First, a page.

Batman: Mask of the Phantasm (C, 1993)
This animated feature (an outgrowth of the TV cartoons) is much better than any of the live-action movies. While Bruce Wayne has personal troubles of his own (he's in love), Batman is wanted by the cops for bumping off gangsters. 'Cept the one really doing the gangster-snuffing is another caped figure called The Phantasm, who moves around in a mist and has a big blade for a hand. The Joker is all mixed up in it, too. Intelligent and well-written script and dramatic, atmospheric artwork... even though it's fine for kids, adults will enjoy it, too... maybe more than kids, since the plot is pretty complex and serious. The cartoon series did a better job with the Batman character than the "real" movies ever did. -zwolf

The Battle of the Bulge (C,1965)
One of those big-ass all-star war movies, this one serving up Henry Fonda, Robert Shaw, Robert Ryan, Dana Andrews, Charles Bronson, George Montgomery, and Telly Savalas, and its epic look demands to be seen in letterbox format. It's rather slow going for a war film at first, and sometimes kind of artificial (poor backscreen effects during driving or flying scenes, German soldiers breaking into song during inspection, phony German accents). It takes about an hour before there's any action, but then you get some fairly decent tank battles. Panzers are rolling in, crushing all resistance, and when the Americans try to blow up bridges to halt their progress, German spies ruin the plans. Then the railroads try to rush in some artillery to handle the tanks, and the Panzers put the quietus on that plan, too, making things look pretty bleak for the good guys. But, o' course, you know the Allies won that one, so the suspense ain't gonna kill you, unless you want to see what Hollywood solution they come up with. You may not believe it when you see it... Still, this manages to be some solid entertainment, even if it's not one of the WW2 masterpieces and not all that historically accurate. -zwolf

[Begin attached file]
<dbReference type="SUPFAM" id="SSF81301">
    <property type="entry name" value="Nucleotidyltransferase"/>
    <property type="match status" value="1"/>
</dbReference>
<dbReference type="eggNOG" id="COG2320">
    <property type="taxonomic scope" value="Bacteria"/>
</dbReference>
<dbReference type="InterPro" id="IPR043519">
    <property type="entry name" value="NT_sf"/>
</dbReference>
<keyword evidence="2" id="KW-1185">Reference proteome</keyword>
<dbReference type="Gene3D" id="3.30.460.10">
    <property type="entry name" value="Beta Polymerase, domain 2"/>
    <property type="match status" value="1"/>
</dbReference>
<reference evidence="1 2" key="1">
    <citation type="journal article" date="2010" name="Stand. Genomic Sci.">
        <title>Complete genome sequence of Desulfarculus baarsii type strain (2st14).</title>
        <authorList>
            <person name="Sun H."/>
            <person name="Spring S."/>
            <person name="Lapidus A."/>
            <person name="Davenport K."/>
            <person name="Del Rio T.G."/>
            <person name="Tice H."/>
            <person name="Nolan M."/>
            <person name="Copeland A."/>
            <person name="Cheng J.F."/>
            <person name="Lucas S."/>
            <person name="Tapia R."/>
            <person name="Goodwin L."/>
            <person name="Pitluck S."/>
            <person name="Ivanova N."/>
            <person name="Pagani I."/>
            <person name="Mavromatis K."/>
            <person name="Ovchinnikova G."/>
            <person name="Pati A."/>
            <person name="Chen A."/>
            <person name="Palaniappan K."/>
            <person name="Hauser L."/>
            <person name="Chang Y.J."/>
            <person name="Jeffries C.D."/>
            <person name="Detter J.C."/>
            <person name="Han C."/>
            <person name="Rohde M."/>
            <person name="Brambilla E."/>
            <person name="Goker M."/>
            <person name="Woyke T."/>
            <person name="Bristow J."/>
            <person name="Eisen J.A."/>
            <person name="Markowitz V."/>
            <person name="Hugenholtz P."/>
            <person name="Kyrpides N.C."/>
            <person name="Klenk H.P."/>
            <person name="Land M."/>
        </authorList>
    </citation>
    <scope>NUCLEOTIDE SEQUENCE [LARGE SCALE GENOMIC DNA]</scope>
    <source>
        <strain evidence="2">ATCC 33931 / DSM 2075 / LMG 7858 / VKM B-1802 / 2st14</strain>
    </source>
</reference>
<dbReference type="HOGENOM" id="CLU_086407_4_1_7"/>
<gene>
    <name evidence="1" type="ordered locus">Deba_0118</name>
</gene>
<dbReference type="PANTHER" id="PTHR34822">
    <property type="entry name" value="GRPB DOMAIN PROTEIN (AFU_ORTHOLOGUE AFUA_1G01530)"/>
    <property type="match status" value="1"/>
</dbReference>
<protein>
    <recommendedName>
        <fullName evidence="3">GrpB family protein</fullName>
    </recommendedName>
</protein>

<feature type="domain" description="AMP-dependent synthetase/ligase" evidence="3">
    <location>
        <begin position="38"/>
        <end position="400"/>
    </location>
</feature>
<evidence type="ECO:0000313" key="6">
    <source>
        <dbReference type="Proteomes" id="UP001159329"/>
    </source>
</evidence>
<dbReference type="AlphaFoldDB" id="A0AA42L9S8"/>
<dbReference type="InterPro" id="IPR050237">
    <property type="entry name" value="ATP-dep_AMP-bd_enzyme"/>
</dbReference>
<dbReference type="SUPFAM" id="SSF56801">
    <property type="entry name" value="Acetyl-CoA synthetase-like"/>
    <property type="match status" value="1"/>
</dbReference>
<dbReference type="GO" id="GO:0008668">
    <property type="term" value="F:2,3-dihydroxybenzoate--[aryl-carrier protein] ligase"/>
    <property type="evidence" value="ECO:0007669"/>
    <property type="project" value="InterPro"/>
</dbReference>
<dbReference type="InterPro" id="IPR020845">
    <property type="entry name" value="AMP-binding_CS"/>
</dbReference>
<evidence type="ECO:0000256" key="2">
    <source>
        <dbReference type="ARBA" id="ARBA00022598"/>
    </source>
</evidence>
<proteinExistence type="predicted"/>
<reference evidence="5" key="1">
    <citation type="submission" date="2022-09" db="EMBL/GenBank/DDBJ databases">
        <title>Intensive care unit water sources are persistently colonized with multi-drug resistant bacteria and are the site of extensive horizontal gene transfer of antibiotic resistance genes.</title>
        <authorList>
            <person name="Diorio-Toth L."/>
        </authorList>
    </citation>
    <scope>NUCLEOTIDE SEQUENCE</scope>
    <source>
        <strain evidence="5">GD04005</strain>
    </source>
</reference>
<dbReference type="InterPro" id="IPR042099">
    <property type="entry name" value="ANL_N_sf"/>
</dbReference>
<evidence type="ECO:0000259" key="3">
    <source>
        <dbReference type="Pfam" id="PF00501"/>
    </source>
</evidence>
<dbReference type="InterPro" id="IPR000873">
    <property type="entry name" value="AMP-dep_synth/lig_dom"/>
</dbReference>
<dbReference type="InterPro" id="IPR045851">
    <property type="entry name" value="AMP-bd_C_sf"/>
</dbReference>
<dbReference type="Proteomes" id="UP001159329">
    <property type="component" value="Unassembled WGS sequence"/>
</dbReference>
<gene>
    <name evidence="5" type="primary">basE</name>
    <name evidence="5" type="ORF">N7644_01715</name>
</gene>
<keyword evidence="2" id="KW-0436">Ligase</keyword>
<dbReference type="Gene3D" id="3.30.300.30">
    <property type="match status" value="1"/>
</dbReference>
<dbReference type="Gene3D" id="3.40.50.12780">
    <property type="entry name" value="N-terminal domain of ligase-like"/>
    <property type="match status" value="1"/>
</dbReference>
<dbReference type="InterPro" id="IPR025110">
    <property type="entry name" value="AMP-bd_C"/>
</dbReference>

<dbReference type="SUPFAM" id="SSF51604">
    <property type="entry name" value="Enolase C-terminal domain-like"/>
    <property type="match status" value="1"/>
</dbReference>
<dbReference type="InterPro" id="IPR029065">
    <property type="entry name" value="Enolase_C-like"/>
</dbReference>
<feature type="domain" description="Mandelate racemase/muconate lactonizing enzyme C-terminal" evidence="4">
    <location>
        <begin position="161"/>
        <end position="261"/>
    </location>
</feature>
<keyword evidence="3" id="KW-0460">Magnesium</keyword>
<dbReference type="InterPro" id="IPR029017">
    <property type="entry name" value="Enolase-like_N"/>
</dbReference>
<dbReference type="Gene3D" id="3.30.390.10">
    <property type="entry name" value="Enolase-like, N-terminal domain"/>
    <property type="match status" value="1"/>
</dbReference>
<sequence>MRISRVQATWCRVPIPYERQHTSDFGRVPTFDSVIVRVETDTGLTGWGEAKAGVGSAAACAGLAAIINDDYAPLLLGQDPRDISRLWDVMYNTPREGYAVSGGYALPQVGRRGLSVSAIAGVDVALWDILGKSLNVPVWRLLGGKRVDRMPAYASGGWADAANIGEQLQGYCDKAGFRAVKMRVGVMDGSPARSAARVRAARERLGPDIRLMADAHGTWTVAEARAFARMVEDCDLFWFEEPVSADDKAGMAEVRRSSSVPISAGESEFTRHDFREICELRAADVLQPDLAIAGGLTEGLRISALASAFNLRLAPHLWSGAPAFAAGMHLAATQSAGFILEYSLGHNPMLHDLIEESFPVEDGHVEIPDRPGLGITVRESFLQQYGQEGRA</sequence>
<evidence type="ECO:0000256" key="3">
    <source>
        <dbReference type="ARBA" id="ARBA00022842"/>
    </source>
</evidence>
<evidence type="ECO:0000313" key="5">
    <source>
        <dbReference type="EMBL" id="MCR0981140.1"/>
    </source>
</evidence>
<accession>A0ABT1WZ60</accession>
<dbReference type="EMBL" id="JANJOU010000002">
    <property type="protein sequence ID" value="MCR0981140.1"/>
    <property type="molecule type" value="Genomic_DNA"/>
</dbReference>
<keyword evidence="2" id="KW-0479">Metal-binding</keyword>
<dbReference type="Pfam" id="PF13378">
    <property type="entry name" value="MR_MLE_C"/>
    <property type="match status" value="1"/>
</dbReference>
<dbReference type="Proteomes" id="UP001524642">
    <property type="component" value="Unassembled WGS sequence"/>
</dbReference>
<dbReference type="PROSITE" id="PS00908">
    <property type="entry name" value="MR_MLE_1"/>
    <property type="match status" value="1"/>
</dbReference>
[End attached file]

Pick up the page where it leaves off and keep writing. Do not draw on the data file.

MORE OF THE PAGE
Bay Of Blood (C, 1972) AKA Carnage, Twitch Of The Death Nerve, Last House On The Left Part 2, New House On The Left, Bloodbath Bay Of Blood
Paranoiac gorefest by Mario Bava that's not his most polished work, but still may be his most influential, since it's the direct inspiration for all those Friday the 13th movies, which not only took the basic idea - the stalking and slashing of thirteen victims - but copied some of the killings to the letter. Victim-fodder includes four goofy vacationing college students (including one big silly German girl named Brunhilda who's like the human equivalent of that girl rabbit who always wants Bugs Bunny to "give to me large kiss!"), a guy who collects insects (and makes friends with them), his tarot-reading wife, a guy who fishes for squid, and others. The killings (which spare nothing - this is groundbreaking gore) include machetes in the face, throat-slashing, two bodies speared while having sex, stabbings, stranglings, decapitations, and more, all in close-up and with Bava's wonderful sense of color and lighting. The plot is scant - people are basically snuffing each other over a piece of prime real estate - but the film usually catches criticism for overuses of the zoom lens. Eh... it's not a problem. All this... and a funny surprise ending. Not Bava's masterpiece (for me, that'd be Kill Baby Kill), but definite must-see stuff for splatter fans. -zwolf

More film reviews are available in the archives on our website!

No comments:

Post a Comment